For voters, perception is reality. If they perceive elections to be secure, straightforward, and transparent, they will vote. If voters perceive the electoral process as confusing, ripe for manipulation, or susceptible to fraud, they lack the confidence to vote. Electoral processes, such as ranked-choice voting, which are opaque and add to voter confusion result in decreased turnout. On the other hand, election integrity measures such as voter ID and robust list maintenance requirements enjoy broad public support and encourage participation and turnout.

Note: This paper was published in September 2023 when Center for Election Confidence was known as Lawyers Democracy Fund.

A pdf version of CEC’s paper on promoting confidence in elections can be viewed here.


  1. Michael Gomez, Perception is Reality, Victoria Advocate, November 15, 2021, ↩︎
  2. Crawford v. Marion County Board of Elections, 553 U.S. 181, ___ (2008). ↩︎
  3. Two Years After Election Turmoil, GOP Voters Remain Skeptical on Elections, Vote Counts, Pew Research Center, October 31, 2022, ↩︎
  4. Partisan Views of the Electoral System, Associated Press-NORC at the University of Chicago (AP-NORC), July 11, 2023, ↩︎
  5. E.g., David M. Mayer, The Psychology of Fairness: Why Some Americans Don’t Believe The Election Results, The Conversation, December 21, 2020,, Commission on Federal Election Reform, Report, Building Confidence in U.S. Elections (Carter-Baker Report), p. 18, September 2005,, (“The electoral system cannot inspire public confidence if no safeguards exist to deter or detect fraud or to confirm the identity of voters”). ↩︎
  6. E.g. Quinn Scanlan, Here’s How States Have Changes The Rules Around Voting Amid the Coronavirus Pandemic, ABC News, September 22, 2020, (listing how judges ignored existing laws on topics like drop boxes and absentee ballots), Katie Pavlich, Mark Levin Details How Democrats In Pennsylvania Changes The Rules On Election Fraud, Townhall, December 7, 2020, (discussing how the Pennsylvania Supreme Court struck down some of Pennsylvania’s election law, despite an express lack of severability), Paul Bedard, Exclusive: Report Confirms 2020 Abuses And RNC Deploys ‘Year-Round’ Election Integrity Unit, Washington Examiner, August 19, 2021, (reporting on RNC investigation about how Democrats used the COVID-19 pandemic to achieve their policy goals without the need for legislative action). ↩︎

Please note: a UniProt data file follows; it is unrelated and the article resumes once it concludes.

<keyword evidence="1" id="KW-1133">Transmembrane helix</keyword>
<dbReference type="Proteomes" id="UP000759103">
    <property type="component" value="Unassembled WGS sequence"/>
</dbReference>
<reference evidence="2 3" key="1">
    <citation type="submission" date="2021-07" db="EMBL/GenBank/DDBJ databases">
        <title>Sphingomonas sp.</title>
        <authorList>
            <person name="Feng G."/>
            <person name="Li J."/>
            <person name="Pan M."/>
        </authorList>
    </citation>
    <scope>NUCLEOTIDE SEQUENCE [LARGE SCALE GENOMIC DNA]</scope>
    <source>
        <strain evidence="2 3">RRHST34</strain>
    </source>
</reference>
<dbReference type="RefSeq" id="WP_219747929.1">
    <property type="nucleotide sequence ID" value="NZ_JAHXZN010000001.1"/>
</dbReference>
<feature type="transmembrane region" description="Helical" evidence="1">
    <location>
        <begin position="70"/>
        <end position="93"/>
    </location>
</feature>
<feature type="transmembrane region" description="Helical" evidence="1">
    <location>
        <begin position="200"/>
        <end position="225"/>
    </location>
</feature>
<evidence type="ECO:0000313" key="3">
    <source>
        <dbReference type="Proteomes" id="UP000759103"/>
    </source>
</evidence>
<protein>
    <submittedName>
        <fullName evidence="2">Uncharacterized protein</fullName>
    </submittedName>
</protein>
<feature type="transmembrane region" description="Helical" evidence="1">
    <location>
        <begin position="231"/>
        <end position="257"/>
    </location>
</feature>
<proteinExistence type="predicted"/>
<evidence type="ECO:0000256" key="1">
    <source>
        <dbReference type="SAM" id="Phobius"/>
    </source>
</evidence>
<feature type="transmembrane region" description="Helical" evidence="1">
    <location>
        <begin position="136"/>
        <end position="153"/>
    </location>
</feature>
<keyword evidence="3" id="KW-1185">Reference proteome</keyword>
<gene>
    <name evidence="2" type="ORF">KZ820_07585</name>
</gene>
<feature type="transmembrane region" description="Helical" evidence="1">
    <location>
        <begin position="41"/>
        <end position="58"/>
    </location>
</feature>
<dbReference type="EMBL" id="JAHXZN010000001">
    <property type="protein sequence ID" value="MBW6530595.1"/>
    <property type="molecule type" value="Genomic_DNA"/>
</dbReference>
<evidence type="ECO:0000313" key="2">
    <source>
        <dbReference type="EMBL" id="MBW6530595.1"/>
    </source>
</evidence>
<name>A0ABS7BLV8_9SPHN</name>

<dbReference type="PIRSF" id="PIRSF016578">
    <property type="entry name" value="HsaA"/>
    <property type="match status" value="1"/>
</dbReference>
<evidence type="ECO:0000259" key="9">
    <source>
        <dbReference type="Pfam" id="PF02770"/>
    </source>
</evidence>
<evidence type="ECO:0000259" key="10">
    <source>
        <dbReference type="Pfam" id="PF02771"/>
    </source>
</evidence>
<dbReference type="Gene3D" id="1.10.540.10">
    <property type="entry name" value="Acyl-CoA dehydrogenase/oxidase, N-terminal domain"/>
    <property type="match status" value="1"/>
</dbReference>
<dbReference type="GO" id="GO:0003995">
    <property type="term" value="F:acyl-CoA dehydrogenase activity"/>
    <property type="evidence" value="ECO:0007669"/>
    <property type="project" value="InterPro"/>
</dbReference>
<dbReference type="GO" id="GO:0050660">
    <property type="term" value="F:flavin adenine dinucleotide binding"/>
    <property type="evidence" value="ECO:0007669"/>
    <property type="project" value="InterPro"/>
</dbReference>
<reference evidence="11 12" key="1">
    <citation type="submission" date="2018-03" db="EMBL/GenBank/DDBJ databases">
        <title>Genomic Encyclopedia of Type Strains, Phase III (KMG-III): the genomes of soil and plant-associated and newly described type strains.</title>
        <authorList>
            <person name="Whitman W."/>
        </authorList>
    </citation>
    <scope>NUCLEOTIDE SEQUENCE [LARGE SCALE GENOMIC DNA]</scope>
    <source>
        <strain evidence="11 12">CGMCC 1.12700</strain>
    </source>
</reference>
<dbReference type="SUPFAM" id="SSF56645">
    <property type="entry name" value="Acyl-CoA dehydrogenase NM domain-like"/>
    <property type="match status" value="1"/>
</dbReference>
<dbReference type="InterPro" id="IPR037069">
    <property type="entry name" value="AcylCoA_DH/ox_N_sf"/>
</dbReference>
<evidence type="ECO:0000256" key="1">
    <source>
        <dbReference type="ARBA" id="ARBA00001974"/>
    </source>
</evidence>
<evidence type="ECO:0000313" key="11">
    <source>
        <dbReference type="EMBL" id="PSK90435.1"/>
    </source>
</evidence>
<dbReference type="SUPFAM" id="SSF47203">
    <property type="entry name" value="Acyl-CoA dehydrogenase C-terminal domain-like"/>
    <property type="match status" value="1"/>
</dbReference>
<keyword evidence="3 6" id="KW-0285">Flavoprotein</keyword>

7. E.g. Alexa Corse and Jon Kamp, States’ New Voting Laws: What You Need To Know, The Wall Street Journal, July 30, 2021,, Jane C. Timm, 19 States Enacted Voting Restrictions In 2021. What’s Next, NBC News, December 21, 2021,, Masood Farivar, How US Voting Laws Have Changed Since 2020, Voice of America, November 3, 2022, ↩︎
  8. Amy Gardner and Matthew Brown, Voting Is Surging In Georgia Despite Controversial New Election Law, Thew Washington Post, May 21, 2022, ↩︎
  9. Daniel Dale, Fact Check: Biden and Kemp Misleadingly Describe Parts of Georgia Elections Law, CNN, April 2, 2021, (with the article’s author misrepresenting some of Governor Kemp’s representations about the law, including that “voters [can] bring their own food and water but that ‘people can serve and hand out bottles of water and food as long as they’re outside the 150-foot boundary of a polling location,” and that Governor Kemp claimed that the state is not taking away drop boxes for absentee ballots). ↩︎
  10. Fredreka Schouten, Here’s Why Voting Rights Activists Say Georgia’s New Election Law Targets Black Voters, CNN, March 26, 2021, ↩︎
  11. E.g., Brnovich v. Democratic National Committee, 594 U.S. ___, 141 S.Ct. 2321 (2021), Pippa Norris and Holly Ann Garnett, Voter Suppression or Voter Fraud in the 2014 US Elections, Harvard Kennedy School Faculty Research Working Paper Series No. 040 (July 2015), ↩︎
  12. CrawfordBrnovichDemocratic National Committee v. Wisconsin State Legislature, ___ U.S. ___, 141 S.Ct. 28 (2020) (Rejecting last minute changes to Wisconsin’s elections process during the COVID-19 pandemic sought by the DNC). ↩︎
  13. Voter Identification Laws By State, Ballotpedia, August 1, 2023. ↩︎
  14. Nicole Willcoxon and Lydia Saad, Eight In 10 Americans Favor Early Voting, Photo ID Laws, Gallup, Oct. 14, 2022, ↩︎
  15. Paul Gronke, William Hicks, Seth C. McKee, Charles Stewart III, James Dunham, Voter ID Laws: A View from the Public, MIT Political Science Department Research Paper No. 2015-13, April 15, 2015, ↩︎
  16. Norris and Garnett, Voter Suppression or Voter Fraud, above, p. 5. When referring to factors that can undermine “voter rights,” the authors also cite to the muzzling of independent media, “ill-educated” citizens, campaigns spending “hidden cash,” running out of paper ballots, and more. IdSee also Gronke, et al., Voter ID Laws: A View From The Public, p. 7 (“Republican respondents are much more likely to view voter ID as effective in preventing fraud, whereas Democrats are more likely to view the reform as a way to restrict ballot access”). ↩︎